• I'm not proud of the CSS and it could probably be improved upon quite a bit.
  • The Jasmine tests are out of date and not passing, also more tests are required.

If you are interested in the project, please contribute by forking the code on github.

Thanks a lot to Alec Ghica and David Ichim from Eau de Web who've made various improvements to both collective.xmpp.chat and converse.js over the past months.


Slides and Video for my talk on XMPP+Plone at Plone Conf 2012

| categories: backbone.js, xmpp, javascript, ploneconf2012, strophe.js, plone

The video of the talk I gave at in Arnhem at the 2012 Plone Conf has been uploaded to Youtube. Check it out if you are interested in integrating XMPP with Plone.

Thanks a lot to the person who uploaded this video! After seeing Cillian de Roiste spending much of his free time uploading the videos of the Munich Plone Konf, I realise how much effort this is!

Click here to view all the Plone Conf 2012 videos uploaded so far.

Follow-up info on XMPP-stuff after the conf

In the talk, I mention collaborative editing and showed demos of it (with TinyMCE). Unfortunately soon afterwards I came upon a significant flaw in the current approach. If you are interested in the collaborative editing possibilities for Plone, please read Collaborative editing of HTML with TinyMCE not going to happen soon.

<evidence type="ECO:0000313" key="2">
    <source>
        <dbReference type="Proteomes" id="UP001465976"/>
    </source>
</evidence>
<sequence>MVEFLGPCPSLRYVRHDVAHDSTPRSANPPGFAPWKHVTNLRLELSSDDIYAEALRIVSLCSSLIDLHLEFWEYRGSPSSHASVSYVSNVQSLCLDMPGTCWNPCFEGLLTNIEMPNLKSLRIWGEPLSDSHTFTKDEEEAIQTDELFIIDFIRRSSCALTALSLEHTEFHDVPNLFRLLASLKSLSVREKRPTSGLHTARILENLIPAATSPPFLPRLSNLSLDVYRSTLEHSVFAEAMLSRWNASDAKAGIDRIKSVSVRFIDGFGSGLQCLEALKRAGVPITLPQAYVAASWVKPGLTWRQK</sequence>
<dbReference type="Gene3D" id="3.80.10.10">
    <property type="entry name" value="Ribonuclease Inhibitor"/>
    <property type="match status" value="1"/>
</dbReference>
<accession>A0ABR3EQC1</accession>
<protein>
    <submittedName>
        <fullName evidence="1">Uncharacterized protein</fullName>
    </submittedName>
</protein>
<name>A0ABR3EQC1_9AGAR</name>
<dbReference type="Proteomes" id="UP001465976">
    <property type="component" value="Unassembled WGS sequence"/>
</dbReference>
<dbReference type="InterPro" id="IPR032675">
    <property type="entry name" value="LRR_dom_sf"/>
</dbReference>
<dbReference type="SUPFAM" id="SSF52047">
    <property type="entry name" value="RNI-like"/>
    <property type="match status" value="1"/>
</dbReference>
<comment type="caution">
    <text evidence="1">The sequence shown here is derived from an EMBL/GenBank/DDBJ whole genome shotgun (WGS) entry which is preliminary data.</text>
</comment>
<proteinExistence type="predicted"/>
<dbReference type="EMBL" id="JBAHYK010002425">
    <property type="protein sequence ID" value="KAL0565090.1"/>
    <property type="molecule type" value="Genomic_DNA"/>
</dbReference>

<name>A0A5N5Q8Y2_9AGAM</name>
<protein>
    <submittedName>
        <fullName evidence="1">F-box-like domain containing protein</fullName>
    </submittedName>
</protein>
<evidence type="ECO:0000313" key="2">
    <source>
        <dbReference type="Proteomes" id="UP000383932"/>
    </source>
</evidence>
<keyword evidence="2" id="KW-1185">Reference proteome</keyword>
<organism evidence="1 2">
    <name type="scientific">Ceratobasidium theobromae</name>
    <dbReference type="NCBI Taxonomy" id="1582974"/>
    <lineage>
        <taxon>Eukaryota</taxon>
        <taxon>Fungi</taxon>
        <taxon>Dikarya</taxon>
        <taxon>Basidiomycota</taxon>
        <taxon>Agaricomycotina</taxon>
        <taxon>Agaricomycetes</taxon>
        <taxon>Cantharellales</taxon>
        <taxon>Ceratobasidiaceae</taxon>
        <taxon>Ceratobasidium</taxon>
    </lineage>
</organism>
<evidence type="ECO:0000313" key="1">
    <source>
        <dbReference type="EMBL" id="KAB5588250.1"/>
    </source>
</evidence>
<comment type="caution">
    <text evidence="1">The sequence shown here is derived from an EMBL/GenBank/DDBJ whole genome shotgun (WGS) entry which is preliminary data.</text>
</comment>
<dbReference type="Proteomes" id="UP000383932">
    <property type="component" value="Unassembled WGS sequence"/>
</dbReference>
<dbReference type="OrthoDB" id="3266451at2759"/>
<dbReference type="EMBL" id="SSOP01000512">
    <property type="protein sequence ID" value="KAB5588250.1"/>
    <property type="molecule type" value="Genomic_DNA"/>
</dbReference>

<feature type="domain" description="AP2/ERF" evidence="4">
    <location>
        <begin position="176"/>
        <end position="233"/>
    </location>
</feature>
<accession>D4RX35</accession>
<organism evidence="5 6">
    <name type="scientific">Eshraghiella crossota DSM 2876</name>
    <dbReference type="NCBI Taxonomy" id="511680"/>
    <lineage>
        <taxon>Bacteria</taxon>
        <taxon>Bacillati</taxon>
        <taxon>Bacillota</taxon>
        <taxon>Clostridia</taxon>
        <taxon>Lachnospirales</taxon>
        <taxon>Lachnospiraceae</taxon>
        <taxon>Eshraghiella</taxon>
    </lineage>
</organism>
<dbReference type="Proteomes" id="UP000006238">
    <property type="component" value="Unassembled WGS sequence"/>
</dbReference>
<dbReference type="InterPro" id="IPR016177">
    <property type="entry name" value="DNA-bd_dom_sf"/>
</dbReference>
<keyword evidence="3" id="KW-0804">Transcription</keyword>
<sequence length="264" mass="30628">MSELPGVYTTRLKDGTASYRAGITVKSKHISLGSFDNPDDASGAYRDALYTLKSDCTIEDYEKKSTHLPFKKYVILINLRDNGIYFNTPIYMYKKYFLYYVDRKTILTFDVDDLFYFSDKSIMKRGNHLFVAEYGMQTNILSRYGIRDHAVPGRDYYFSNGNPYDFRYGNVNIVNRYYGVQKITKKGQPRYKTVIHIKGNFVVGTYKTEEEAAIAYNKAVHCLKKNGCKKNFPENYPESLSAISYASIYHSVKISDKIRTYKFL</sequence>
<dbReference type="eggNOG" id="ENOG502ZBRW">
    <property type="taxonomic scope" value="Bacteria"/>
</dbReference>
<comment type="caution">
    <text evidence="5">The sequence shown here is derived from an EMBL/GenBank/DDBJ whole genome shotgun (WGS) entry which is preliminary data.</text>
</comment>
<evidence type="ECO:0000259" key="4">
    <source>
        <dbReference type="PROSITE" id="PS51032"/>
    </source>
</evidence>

Also since this talk, I've been quite busy improving collective.xmpp.chat to get it production ready. I've made an initial release to Pypi, which was actually supposed to be a 0.1 alpha release (but which I messed up somehow). Please consider collective.xmpp.chat to still be alpha software and not yet production ready! The most notable issue at the moment is poor support for having multiple tabs open. I'm aware of this and will work on a solution soon. Update: Fixed in the latest release: http://plone.org/products/collective.xmpp.chat/releases/0.2a2

I'm also in the process of extracting the Javascript files from collective.xmpp.chat and putting them in their own repository, called converse.js. The idea behind this is to completely decouple the JS from Plone and in doing so allow one to implement/deploy something like collective.xmpp.chat for other non-Plone backends.

That's it for now. Thanks for the support and encouragement from everyone in the Plone community. You guys rock!